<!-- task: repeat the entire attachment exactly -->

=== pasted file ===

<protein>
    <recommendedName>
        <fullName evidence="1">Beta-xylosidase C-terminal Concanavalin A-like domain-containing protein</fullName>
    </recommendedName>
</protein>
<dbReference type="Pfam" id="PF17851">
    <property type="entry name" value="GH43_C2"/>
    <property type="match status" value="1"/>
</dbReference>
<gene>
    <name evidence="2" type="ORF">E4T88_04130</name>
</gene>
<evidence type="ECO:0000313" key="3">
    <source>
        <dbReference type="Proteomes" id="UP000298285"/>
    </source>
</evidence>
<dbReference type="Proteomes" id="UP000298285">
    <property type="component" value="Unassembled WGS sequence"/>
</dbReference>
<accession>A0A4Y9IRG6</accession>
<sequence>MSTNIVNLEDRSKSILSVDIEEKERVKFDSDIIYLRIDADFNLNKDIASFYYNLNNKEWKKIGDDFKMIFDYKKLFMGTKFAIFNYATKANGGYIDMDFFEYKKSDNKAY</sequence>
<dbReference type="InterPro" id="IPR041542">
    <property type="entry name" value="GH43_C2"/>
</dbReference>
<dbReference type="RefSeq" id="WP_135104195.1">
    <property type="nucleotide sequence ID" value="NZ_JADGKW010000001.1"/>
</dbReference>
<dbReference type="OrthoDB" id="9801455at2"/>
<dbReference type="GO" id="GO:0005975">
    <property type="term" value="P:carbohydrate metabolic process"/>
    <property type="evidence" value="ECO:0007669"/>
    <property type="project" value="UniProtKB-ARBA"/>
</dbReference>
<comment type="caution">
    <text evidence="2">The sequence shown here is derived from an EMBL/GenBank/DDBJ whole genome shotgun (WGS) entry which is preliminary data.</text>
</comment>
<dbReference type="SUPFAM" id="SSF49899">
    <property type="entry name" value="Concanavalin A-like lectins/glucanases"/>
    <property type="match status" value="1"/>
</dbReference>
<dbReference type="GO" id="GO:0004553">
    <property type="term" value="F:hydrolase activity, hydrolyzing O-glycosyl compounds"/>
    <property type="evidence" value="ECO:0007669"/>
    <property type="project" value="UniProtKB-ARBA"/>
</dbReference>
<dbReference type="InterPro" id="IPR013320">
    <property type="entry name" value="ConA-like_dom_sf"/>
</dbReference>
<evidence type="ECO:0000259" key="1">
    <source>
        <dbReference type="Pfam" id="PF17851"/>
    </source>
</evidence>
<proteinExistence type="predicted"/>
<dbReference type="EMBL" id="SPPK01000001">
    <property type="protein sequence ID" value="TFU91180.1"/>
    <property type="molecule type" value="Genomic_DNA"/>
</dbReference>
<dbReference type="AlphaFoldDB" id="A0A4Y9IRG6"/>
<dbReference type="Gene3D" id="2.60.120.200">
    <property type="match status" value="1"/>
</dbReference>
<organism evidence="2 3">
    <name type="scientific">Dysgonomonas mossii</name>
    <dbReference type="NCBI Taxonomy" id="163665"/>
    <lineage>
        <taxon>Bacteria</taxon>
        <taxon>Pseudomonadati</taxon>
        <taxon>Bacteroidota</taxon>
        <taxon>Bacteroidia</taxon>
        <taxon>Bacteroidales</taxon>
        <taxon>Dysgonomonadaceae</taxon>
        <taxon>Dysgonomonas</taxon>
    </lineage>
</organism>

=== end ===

<protein>
    <recommendedName>
        <fullName evidence="1">Beta-xylosidase C-terminal Concanavalin A-like domain-containing protein</fullName>
    </recommendedName>
</protein>
<dbReference type="Pfam" id="PF17851">
    <property type="entry name" value="GH43_C2"/>
    <property type="match status" value="1"/>
</dbReference>
<gene>
    <name evidence="2" type="ORF">E4T88_04130</name>
</gene>
<evidence type="ECO:0000313" key="3">
    <source>
        <dbReference type="Proteomes" id="UP000298285"/>
    </source>
</evidence>
<dbReference type="Proteomes" id="UP000298285">
    <property type="component" value="Unassembled WGS sequence"/>
</dbReference>
<accession>A0A4Y9IRG6</accession>
<sequence>MSTNIVNLEDRSKSILSVDIEEKERVKFDSDIIYLRIDADFNLNKDIASFYYNLNNKEWKKIGDDFKMIFDYKKLFMGTKFAIFNYATKANGGYIDMDFFEYKKSDNKAY</sequence>
<dbReference type="InterPro" id="IPR041542">
    <property type="entry name" value="GH43_C2"/>
</dbReference>
<dbReference type="RefSeq" id="WP_135104195.1">
    <property type="nucleotide sequence ID" value="NZ_JADGKW010000001.1"/>
</dbReference>
<dbReference type="OrthoDB" id="9801455at2"/>
<dbReference type="GO" id="GO:0005975">
    <property type="term" value="P:carbohydrate metabolic process"/>
    <property type="evidence" value="ECO:0007669"/>
    <property type="project" value="UniProtKB-ARBA"/>
</dbReference>
<comment type="caution">
    <text evidence="2">The sequence shown here is derived from an EMBL/GenBank/DDBJ whole genome shotgun (WGS) entry which is preliminary data.</text>
</comment>
<dbReference type="SUPFAM" id="SSF49899">
    <property type="entry name" value="Concanavalin A-like lectins/glucanases"/>
    <property type="match status" value="1"/>
</dbReference>
<dbReference type="GO" id="GO:0004553">
    <property type="term" value="F:hydrolase activity, hydrolyzing O-glycosyl compounds"/>
    <property type="evidence" value="ECO:0007669"/>
    <property type="project" value="UniProtKB-ARBA"/>
</dbReference>
<dbReference type="InterPro" id="IPR013320">
    <property type="entry name" value="ConA-like_dom_sf"/>
</dbReference>
<evidence type="ECO:0000259" key="1">
    <source>
        <dbReference type="Pfam" id="PF17851"/>
    </source>
</evidence>
<proteinExistence type="predicted"/>
<dbReference type="EMBL" id="SPPK01000001">
    <property type="protein sequence ID" value="TFU91180.1"/>
    <property type="molecule type" value="Genomic_DNA"/>
</dbReference>
<dbReference type="AlphaFoldDB" id="A0A4Y9IRG6"/>
<dbReference type="Gene3D" id="2.60.120.200">
    <property type="match status" value="1"/>
</dbReference>
<organism evidence="2 3">
    <name type="scientific">Dysgonomonas mossii</name>
    <dbReference type="NCBI Taxonomy" id="163665"/>
    <lineage>
        <taxon>Bacteria</taxon>
        <taxon>Pseudomonadati</taxon>
        <taxon>Bacteroidota</taxon>
        <taxon>Bacteroidia</taxon>
        <taxon>Bacteroidales</taxon>
        <taxon>Dysgonomonadaceae</taxon>
        <taxon>Dysgonomonas</taxon>
    </lineage>
</organism>